RIGA - A Riga court has again denied Aivars Lembergs a request to post bail, the third such refusal for the notorious Ventspils mayor. Prosecutors convincingly argued before the Riga Central District Court that a free Lembergs would hamper investigators' efforts in what has quickly become one of the most important cases in Latvia's post-independence history.
Lembergs stands charged with large scale bribery, money laundering, blackmail, and abuse of authority. He has already spent two months in detention at Matisa Prison in Riga.
The most recent ruling, much like the previous bail hearings, was announced by the Riga Central District court after hours of deliberation and debate.
In the previous hearings, Lembergs had offered as much as 300,000 lats (425,000 euros) in bail. This time Lembergs more than tripled his offer, with lawyers offering to post a bail of 1 million lats.
Guntars Antoms, one of Lembergs' lawyers, explained that Lembergs would not necessarily have covered the amount himself. "There are people, companies and businessmen ready to pay it," Antoms said.
In addition to the enormous sum of money, a number of prominent Latvian citizens have offered stand bond for Lembergs.
Prosecutor Krisjanis Rudzitis argued, however, that a house arrest would be insufficient in Lembergs' case, as the influential Ventspils mayor, who also leads the Greens and Farmers Union in Parliament, would still be able to hamper the case if freed. Lembergs is being accused of bribery, extortion, money laundering and falsifying income statements.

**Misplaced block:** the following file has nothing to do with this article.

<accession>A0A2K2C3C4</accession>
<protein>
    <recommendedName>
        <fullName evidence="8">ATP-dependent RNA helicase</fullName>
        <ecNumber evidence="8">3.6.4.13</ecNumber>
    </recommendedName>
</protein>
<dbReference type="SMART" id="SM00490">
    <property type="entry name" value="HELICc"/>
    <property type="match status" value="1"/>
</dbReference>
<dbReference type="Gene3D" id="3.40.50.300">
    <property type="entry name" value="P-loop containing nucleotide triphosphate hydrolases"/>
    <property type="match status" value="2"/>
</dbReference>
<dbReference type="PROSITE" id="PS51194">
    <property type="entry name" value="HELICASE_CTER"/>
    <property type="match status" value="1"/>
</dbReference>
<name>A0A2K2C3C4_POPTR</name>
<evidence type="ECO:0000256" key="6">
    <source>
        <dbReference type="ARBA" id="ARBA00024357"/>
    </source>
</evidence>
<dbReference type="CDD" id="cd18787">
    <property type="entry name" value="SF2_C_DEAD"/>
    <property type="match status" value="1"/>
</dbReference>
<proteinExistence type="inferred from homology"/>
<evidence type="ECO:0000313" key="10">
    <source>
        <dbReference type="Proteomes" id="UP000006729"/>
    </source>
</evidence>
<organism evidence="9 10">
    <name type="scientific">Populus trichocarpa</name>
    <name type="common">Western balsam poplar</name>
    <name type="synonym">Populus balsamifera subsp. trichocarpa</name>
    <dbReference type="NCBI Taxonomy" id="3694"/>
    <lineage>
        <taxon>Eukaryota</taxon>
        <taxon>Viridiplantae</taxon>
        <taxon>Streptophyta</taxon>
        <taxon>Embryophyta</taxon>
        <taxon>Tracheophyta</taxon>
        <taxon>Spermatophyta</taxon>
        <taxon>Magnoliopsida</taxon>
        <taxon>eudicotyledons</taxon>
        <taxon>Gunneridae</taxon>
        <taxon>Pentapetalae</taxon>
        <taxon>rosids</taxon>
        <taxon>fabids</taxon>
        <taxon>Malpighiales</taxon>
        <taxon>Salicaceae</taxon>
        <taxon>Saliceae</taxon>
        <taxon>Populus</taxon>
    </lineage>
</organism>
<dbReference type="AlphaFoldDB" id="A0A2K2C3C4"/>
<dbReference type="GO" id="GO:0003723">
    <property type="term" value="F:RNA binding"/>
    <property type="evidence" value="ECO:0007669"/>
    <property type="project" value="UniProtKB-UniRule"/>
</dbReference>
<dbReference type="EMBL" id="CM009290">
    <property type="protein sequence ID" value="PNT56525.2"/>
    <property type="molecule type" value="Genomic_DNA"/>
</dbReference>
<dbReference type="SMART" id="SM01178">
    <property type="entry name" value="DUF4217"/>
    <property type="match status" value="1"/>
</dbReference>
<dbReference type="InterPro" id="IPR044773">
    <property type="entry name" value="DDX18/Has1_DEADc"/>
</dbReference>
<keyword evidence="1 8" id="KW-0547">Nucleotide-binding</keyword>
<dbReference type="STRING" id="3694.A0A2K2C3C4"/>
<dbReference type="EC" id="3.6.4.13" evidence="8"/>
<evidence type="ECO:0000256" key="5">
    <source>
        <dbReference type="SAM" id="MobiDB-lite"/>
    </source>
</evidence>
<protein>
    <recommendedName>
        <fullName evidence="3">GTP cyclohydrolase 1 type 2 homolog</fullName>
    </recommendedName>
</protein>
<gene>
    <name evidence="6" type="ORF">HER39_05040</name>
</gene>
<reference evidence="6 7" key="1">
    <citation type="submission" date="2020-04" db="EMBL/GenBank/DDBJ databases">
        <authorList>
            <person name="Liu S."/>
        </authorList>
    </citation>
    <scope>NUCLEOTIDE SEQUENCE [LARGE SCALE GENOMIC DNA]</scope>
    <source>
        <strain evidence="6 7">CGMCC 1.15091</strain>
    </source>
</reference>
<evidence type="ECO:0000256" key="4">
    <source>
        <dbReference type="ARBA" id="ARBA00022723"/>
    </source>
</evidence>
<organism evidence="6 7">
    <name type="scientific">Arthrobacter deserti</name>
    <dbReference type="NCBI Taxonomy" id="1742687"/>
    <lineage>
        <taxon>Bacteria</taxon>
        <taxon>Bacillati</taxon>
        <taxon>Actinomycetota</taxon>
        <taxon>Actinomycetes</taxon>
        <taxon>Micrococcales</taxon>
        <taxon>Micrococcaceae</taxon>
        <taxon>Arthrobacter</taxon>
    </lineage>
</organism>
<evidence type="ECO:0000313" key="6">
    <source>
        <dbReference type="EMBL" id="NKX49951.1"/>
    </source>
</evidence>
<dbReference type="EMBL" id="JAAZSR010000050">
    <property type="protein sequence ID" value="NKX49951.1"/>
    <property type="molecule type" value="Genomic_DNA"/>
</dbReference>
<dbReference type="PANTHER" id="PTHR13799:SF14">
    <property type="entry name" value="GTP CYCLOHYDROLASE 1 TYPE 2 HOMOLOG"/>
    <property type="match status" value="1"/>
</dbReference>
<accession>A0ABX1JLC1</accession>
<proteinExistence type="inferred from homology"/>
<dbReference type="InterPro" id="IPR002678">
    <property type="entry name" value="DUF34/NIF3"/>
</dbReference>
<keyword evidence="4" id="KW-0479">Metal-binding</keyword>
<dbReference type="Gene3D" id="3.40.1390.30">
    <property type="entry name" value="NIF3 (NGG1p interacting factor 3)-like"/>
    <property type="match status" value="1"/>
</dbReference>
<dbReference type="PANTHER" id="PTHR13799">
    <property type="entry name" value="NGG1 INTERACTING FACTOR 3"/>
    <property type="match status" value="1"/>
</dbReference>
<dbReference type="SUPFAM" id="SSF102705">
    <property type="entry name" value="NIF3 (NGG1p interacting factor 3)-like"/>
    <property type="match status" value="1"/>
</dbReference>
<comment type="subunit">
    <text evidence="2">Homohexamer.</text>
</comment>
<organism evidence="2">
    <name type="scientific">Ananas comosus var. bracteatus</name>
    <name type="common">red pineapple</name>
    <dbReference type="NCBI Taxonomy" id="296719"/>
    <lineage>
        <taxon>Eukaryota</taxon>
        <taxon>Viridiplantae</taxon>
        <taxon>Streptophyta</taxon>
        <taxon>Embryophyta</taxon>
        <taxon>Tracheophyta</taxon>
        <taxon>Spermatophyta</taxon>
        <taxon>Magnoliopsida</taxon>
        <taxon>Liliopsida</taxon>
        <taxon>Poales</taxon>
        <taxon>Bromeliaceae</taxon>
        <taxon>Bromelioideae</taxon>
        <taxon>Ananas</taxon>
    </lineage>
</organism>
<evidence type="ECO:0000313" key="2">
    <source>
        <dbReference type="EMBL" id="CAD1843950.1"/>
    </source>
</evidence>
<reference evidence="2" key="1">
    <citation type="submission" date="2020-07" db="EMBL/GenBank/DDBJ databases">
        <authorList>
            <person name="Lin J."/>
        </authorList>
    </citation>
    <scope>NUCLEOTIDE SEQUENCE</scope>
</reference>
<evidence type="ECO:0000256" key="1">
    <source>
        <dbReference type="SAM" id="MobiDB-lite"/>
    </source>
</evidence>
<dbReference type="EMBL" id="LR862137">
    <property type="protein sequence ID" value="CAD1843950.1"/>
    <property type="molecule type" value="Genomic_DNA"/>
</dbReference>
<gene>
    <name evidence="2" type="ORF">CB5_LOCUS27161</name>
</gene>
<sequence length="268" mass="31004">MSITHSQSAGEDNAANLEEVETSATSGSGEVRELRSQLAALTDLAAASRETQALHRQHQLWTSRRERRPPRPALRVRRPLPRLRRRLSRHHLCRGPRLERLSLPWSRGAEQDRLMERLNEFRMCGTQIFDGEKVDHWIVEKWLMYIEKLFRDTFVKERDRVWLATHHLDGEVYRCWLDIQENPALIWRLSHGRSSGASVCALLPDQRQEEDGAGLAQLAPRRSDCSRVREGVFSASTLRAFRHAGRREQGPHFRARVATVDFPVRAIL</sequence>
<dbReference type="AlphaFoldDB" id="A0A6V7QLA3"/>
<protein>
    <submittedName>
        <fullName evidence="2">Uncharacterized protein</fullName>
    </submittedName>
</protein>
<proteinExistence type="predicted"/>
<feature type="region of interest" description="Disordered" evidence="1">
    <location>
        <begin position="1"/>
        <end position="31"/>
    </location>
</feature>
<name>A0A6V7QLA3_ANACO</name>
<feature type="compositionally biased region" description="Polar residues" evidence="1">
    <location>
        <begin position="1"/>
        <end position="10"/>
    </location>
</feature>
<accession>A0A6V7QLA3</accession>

Lembergs, who is still nominally mayor of Latvia's leading port city, has repeatedly denied the allegations brought against him, contending that they are politically motivated.
The drama of the case surrounding Lembergs has had extensive repercussions. His arrest was widely seen as the first step in a war against the so-called "oligarchs" in Latvia's business and politics. The other two reputed "oligarchs," Andris Skele and Ainars Slesers, have also recently found themselves faced with legal problems.
Rudzitis declined to make any forecasts as to how long the Ventspils mayor might be kept in custody. He pointed out that circumstances behind Lembergs' detention had not changed.
Aivo Leimanis, another lawyer of Lembergs, said the ruling for now could no longer be appealed, but that after a two-month detention the measure of restraint could be revised at the judge's initiative.
Lembergs was detained on March 14 on his way from Ventspils to Riga, reportedly traveling to a court hearing. On March 27 a judge of the Riga Center District Court ruled to keep him in jail.
The mayor's lawyers then filed their first request for bail but were denied in an April 23 Riga Regional Court ruling.
The charges leveled against Lembergs have also affected other prominent Ventspils figures. Mamerts Vaivads, the former council chairman of Latvia's Ventspils Nafta multi-business group, and Krists Skuja, council chairman of Ventamonjaks chemicals and oil products terminal, are among suspects in the corruption and money-laundering case.
Other suspects implicated in the case include Laimonis Junkers, former council chairman of Latvijas Naftas Tranzits, a key shareholder in Ventspils Nafta, as well as Ansis Sormulis, a council member of the Ventbunkers stevedore company.